Of the countless equinoxes Saturn has seen since the birth of the solar system, this one, captured here in a mosaic of light and dark, is the first witnessed up close by an emissary from Earth: the Cassini spacecraft.
Seen from our planet, the view of Saturn's rings during equinox is extremely foreshortened and limited. But in orbit around Saturn, Cassini had no such problems. From 20 degrees above the ring plane, Cassini's wide angle camera shot 75 exposures in succession for this mosaic showing Saturn, its rings, and a few of its moons a day and a half after exact Saturn equinox, when the sun's disk was exactly overhead at the planet's equator.
The novel illumination geometry that accompanies equinox lowers the sun's angle to the ring plane, significantly darkens the rings, and causes out-of-plane structures to look anomalously bright and to cast shadows across the rings. These scenes are possible only during the few months before and after Saturn's equinox which occurs only once in about 15 Earth years. Before and after equinox, Cassini's cameras have spotted not only the predictable shadows of some of Saturn's moons (see PIA11657), but also the shadows of newly revealed vertical structures in the rings themselves (see PIA11665).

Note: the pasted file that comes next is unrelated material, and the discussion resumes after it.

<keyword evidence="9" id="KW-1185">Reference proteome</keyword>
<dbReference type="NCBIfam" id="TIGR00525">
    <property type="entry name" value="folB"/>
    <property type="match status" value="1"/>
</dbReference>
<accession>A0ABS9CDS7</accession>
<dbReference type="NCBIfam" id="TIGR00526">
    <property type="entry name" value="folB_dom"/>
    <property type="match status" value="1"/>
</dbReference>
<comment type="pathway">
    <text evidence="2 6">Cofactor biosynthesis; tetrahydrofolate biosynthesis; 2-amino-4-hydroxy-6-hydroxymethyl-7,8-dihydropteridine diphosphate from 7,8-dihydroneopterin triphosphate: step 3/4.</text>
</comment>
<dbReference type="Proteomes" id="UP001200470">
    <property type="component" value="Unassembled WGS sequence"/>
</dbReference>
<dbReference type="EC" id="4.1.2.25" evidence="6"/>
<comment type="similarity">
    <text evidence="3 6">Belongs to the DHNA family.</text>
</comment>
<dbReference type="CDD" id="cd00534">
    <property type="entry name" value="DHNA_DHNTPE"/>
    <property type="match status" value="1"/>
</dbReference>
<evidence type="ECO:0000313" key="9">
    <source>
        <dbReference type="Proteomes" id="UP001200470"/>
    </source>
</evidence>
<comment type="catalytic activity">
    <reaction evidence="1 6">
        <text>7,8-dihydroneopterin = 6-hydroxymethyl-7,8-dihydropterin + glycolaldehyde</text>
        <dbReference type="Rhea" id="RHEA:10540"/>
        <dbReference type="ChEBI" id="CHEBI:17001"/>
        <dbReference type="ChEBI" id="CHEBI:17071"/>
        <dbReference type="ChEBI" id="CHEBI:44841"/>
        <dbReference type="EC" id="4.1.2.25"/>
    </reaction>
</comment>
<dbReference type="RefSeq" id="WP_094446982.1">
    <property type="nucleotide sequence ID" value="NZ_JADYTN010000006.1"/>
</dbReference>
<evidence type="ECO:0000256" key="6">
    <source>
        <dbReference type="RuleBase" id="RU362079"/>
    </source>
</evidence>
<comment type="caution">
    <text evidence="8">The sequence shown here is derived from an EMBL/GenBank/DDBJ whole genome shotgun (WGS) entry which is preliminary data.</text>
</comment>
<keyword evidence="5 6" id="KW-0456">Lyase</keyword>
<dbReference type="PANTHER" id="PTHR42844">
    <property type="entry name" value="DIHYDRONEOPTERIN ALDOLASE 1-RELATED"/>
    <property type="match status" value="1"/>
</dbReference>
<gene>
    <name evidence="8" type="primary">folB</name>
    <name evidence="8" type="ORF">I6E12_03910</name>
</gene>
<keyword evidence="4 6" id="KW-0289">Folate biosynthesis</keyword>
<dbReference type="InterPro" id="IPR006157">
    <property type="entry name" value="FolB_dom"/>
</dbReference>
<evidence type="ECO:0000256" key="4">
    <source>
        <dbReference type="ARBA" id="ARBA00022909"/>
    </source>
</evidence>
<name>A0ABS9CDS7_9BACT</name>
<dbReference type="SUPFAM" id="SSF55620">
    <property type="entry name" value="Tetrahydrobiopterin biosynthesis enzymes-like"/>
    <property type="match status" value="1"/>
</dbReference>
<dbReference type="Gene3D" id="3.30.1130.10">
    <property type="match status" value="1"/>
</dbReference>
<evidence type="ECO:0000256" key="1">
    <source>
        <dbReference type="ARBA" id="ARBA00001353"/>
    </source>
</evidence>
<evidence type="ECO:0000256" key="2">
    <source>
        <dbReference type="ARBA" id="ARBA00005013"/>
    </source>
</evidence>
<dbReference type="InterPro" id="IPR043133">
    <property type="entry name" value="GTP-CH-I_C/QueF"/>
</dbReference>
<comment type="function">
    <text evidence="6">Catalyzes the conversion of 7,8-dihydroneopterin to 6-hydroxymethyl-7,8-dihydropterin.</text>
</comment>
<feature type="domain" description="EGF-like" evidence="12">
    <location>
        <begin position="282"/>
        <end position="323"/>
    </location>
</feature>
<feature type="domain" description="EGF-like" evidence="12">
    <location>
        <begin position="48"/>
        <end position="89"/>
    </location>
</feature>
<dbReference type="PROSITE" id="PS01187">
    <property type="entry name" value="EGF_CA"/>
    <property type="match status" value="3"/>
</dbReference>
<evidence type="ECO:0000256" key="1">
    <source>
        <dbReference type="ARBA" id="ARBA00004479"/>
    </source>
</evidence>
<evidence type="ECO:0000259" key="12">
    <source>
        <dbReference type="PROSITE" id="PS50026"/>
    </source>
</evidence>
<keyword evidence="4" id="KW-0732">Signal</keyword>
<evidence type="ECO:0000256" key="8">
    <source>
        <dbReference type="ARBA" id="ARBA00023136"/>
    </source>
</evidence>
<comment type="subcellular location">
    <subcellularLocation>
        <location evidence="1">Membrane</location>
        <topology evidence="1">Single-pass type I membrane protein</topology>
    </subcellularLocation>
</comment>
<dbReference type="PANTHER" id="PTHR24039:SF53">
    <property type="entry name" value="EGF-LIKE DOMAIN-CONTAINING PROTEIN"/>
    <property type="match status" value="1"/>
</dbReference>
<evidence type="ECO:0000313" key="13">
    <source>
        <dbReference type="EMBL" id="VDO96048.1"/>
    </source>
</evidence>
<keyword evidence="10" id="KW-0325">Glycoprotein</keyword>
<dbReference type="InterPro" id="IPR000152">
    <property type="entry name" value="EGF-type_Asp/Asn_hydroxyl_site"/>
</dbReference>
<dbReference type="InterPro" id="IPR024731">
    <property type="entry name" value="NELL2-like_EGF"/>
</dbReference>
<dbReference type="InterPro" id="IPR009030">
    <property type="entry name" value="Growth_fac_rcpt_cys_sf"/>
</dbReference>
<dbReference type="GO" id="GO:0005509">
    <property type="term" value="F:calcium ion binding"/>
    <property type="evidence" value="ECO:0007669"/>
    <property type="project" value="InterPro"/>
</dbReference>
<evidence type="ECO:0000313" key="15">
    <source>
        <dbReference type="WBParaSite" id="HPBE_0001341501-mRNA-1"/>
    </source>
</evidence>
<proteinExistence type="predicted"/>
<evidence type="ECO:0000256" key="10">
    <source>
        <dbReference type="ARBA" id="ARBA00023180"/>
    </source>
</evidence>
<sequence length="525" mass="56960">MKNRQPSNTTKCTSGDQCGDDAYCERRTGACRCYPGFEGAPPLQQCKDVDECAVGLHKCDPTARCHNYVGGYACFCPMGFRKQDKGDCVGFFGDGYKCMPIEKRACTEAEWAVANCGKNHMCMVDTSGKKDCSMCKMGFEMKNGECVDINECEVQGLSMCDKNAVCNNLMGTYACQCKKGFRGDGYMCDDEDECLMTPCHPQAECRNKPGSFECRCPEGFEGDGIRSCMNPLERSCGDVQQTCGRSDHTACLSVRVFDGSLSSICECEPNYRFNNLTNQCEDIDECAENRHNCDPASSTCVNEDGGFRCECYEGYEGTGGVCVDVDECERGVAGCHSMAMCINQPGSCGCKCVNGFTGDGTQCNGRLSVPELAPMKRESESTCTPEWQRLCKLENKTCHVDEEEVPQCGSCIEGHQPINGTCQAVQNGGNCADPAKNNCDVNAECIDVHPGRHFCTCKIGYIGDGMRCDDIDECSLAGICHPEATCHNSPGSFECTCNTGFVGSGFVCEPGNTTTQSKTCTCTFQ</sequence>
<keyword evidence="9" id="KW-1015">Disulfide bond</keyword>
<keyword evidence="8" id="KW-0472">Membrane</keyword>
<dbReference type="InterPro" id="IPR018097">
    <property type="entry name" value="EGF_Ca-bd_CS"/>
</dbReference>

Also at equinox, the shadows of the planet's expansive rings are compressed into a single, narrow band cast onto the planet as seen in this mosaic. (For an earlier view of the rings' wide shadows draped high on the northern hemisphere, see PIA09793).
With no enhancement, the rings would be essentially invisible in this mosaic. They have been brightened here to improve their visibility.